Jason can be contacted by email for coaching and consultation at lonestarkettlebell@gmail.com.
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10 thoughts on “Chop Wood, Carry Water…Repeat

  • Thanks for the article Jason. This was a 3 day a week program, correct? Have you experimented with adding the Q&D protocol to a 3 day a week KB/PL program to train 5 days per week?

    • Thanks for the comment, Dan. Long time…hope you are doing well!

      I think you can do this with ES portion for sure. I have traditionally only trained three days/week, so I haven’t personally tried more days/week.

  • Jason,
    Firstly, I love the title of this practice plan (oh how un-zen of me)!

    I’ve built a similar program based on the very same principles of: simplicity, repeatability, anti-glycolytic training, and Zen.

    The beginning of the practice consists of S&S (32kg), followed by squat, push, hinge, pull, loaded carry, and ab work (hanging leg raise, dead-bug/hollow hold, ab wheel).

    Like you, Pavel, and Dan John, my practice adheres to the Easy Strength principles of daily rep/set scheme changes and exercise changes every one every two-weeks.

    I’m going to do forty practice sessions (like Easy Strength) and can report back to you the results if you like.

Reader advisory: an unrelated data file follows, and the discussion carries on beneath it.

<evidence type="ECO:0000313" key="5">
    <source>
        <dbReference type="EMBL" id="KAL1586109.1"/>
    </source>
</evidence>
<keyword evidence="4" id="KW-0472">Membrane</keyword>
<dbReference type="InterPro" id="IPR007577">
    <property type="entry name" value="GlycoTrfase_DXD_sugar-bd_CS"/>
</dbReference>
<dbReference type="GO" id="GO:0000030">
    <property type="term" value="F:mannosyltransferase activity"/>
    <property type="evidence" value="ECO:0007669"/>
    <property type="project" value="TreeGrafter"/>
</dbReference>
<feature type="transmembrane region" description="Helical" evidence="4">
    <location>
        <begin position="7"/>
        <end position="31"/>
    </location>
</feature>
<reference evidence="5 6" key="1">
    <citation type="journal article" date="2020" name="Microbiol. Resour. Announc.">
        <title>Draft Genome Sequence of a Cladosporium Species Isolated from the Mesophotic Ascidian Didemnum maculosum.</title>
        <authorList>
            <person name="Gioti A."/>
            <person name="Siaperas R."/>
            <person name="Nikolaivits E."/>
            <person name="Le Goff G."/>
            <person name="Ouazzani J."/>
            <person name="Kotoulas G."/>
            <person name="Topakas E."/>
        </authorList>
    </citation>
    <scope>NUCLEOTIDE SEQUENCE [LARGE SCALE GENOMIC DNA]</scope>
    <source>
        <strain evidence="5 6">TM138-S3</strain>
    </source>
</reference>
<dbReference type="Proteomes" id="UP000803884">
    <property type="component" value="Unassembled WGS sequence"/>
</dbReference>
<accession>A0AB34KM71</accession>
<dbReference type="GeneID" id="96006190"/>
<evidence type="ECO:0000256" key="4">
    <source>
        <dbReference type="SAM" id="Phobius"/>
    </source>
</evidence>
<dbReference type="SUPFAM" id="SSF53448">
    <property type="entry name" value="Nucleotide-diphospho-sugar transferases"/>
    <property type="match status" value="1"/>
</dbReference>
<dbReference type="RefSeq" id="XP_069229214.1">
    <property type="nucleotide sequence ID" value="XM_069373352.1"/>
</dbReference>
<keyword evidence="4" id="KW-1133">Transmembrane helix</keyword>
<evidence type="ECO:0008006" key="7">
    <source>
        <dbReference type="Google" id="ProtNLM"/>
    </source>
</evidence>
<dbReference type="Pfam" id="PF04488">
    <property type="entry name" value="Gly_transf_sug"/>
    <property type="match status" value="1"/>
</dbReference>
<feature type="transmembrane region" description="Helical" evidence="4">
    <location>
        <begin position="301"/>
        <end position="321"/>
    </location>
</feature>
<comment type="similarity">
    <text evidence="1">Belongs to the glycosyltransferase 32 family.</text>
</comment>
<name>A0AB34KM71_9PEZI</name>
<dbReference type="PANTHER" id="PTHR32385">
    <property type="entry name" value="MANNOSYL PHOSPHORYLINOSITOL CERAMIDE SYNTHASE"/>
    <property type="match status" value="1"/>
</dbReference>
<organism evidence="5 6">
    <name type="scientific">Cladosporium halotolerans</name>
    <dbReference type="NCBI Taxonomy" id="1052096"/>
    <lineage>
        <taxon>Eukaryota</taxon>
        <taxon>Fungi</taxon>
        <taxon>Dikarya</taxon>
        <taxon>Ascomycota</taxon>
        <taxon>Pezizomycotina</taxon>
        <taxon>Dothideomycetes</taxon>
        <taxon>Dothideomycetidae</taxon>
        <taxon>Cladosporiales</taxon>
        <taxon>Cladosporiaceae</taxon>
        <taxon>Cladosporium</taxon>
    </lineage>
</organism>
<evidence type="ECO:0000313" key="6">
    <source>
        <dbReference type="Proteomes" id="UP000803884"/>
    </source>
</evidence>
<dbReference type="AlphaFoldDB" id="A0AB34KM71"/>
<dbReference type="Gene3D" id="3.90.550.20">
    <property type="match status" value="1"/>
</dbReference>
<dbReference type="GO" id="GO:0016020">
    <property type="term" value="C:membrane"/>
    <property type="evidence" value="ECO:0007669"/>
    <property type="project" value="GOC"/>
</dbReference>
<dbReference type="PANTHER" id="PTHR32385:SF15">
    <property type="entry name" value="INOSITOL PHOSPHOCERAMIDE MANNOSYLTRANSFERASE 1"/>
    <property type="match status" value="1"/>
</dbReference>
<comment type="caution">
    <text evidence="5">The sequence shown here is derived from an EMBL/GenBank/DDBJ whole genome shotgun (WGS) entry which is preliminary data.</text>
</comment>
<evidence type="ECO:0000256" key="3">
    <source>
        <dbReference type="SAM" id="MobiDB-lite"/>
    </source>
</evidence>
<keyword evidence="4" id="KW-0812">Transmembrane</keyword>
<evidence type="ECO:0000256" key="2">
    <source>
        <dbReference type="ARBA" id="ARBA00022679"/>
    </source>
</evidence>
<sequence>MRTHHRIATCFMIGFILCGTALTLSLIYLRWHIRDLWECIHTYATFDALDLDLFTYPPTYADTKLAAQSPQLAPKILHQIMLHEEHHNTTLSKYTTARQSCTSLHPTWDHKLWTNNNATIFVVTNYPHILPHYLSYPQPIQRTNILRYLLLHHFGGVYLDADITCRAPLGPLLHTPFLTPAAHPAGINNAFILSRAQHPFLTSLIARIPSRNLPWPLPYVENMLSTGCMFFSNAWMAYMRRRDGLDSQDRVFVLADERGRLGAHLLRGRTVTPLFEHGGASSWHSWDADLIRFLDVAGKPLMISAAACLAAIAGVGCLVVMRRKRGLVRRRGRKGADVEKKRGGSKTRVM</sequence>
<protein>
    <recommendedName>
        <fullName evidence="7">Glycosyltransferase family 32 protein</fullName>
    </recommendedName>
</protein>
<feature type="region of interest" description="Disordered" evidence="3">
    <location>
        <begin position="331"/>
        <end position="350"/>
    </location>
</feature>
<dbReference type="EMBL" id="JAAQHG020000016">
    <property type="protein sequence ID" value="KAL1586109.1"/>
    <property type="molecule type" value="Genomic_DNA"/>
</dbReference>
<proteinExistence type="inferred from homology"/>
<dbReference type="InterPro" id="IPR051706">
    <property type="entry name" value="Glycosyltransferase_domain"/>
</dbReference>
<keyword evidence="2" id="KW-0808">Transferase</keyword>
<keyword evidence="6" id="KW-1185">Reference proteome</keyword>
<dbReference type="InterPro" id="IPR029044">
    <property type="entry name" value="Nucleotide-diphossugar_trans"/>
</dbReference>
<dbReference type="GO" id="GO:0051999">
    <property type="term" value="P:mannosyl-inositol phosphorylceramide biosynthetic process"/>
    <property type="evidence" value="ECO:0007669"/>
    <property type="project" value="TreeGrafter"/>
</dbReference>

• I like this program and it tracks along with what I’ve been doing personally to maintain a ‘baseline’ of power, strength, and endurance. I’ve been starting with the Ground Force Method as a warmup (from this article: https://www.strongfirst.com/ground-force-method/), going straight into Q&D, then doing some form of strength work (typically Goblet Squats, Single Leg KB Deadlifts, and/or Get Ups). I like the addition of the loaded carry and I’ll try adding that in next week.

    I am curious though as to why you chose another press in the Easy Strength section (given that Q&D already has a press) and why not a pull along with the deadlift/squat?

    • Jack,
      You can absolutely choose an upper pull for your upper body exercise. No problem there. I’d be careful coupling Heavy Pullups with Heavy Deadlifts as they’re both lat-centric. If you were to choose the two, pick a version of one that reduces the relative intensity, like a fat-bar deadlift or fat-bar row. That way the weight used is self-limiting and leaves more for the other.
      Jason

  • Jason, thanks for the article. Lately, I’ve been wondering what kind of program would suit with Q&D. This is satisfying to read.
    Given the great feedbacks and WTH effects, it seems to work like a charm.